Fetal Alcohol Spectrum Disorders (FASD)

The role of ethanol as a teratogenic agent has been widely recognized for decades; in fact, it is considered to be the main identifiable and preventable cause of cognitive deficits and congenital malformations directly involving the central nervous system.

In this regard, prenatal alcohol exposure can give rise to a group of conditions known collectively under the name “fetal alcohol spectrum disorders” or FASD. This generic term conceptually groups together a wide variety or spectrum of physical, mental, behavioral and cognitive alterations resulting from the damage caused by alcohol exposure in intrauterine life.

It should be taken into account that alcohol ingested by the mother passes easily through the placenta and, given that the fetus metabolizes alcohol much more slowly and inefficiently, its concentration in the blood is significantly higher than that of the pregnant woman. This implies a significant increase in the exposure time of the fetal nervous system to this teratogen (at times when the brain structures and other organs are forming and developing), increasing the risk of irreversible damage. For example, the involvement of the basal nuclei and their connections with the frontal lobe would cause a series of executive-attentional control difficulties (producing behaviors typical of attention deficit disorder and hyperactivity), and the involvement of the hippocampus would be directly related to memory problems. Or the involvement of the cerebellum (a structure involved in balance, coordination and learning), would underlie the difficulties that these children demonstrate in these particular areas.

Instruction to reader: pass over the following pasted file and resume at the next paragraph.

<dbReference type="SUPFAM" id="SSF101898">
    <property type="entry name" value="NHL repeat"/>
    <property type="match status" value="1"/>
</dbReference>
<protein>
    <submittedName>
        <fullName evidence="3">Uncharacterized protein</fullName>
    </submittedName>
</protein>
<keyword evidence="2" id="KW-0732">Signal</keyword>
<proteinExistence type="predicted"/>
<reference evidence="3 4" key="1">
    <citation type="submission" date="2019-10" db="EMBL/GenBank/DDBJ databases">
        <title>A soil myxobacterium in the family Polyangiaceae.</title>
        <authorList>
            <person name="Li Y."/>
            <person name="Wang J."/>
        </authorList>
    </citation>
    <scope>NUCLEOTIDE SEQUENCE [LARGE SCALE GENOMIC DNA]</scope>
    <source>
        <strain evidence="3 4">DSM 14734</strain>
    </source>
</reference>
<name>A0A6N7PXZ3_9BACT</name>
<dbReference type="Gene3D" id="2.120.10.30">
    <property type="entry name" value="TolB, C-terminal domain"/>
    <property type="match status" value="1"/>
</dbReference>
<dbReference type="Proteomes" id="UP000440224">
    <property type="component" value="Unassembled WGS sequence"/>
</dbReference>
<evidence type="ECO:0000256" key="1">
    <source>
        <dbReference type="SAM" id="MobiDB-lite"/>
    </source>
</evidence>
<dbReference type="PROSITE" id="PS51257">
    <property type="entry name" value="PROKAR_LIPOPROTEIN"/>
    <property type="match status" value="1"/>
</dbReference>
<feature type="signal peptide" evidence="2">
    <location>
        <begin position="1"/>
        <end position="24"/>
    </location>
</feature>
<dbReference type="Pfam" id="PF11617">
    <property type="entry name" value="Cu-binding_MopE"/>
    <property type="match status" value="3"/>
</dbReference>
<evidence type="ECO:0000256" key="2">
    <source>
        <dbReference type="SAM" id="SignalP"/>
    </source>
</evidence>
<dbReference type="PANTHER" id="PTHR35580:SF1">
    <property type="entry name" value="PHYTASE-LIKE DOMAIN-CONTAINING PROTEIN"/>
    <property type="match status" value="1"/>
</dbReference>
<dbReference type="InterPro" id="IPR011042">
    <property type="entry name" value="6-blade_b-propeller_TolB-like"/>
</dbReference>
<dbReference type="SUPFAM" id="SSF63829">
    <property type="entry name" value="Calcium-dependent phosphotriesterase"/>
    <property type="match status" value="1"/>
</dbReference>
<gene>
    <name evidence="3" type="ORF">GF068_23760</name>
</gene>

However, the damage caused by alcohol consumption during pregnancy can be modulated by multiple factors (both genetic and environmental). Thus, while in some cases the clinical expression may be severe, in others all the symptoms may not be present, or may be much milder (to the point of not being recognized as a direct consequence of alcohol intake in the embryonic stage). Thus, the identification of these disorders requires an exhaustive pediatric and neurological evaluation, which must be carried out by a professional with training and experience in this type of disorders, in order to be able to identify the children suffering from them early and help them to improve their abilities and reach their maximum potential.

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Finally, we would like to emphasize that the intrauterine damage caused by prenatal exposure to alcohol is irreversible, that fetal alcohol spectrum disorders only occur when a pregnant woman consumes alcoholic beverages during gestation and that, given that there is currently no amount of alcohol that is considered safe in this period, it is of fundamental importance that all women who are pregnant or planning a pregnancy abstain from consuming any type of alcoholic beverage during pregnancy.

Although different brain areas of fundamental importance in the cognitive-behavioral and emotional control of the individual may be affected, early follow-up and treatment prevents the appearance of complications or secondary disorders, and improves the medium and long-term prognosis.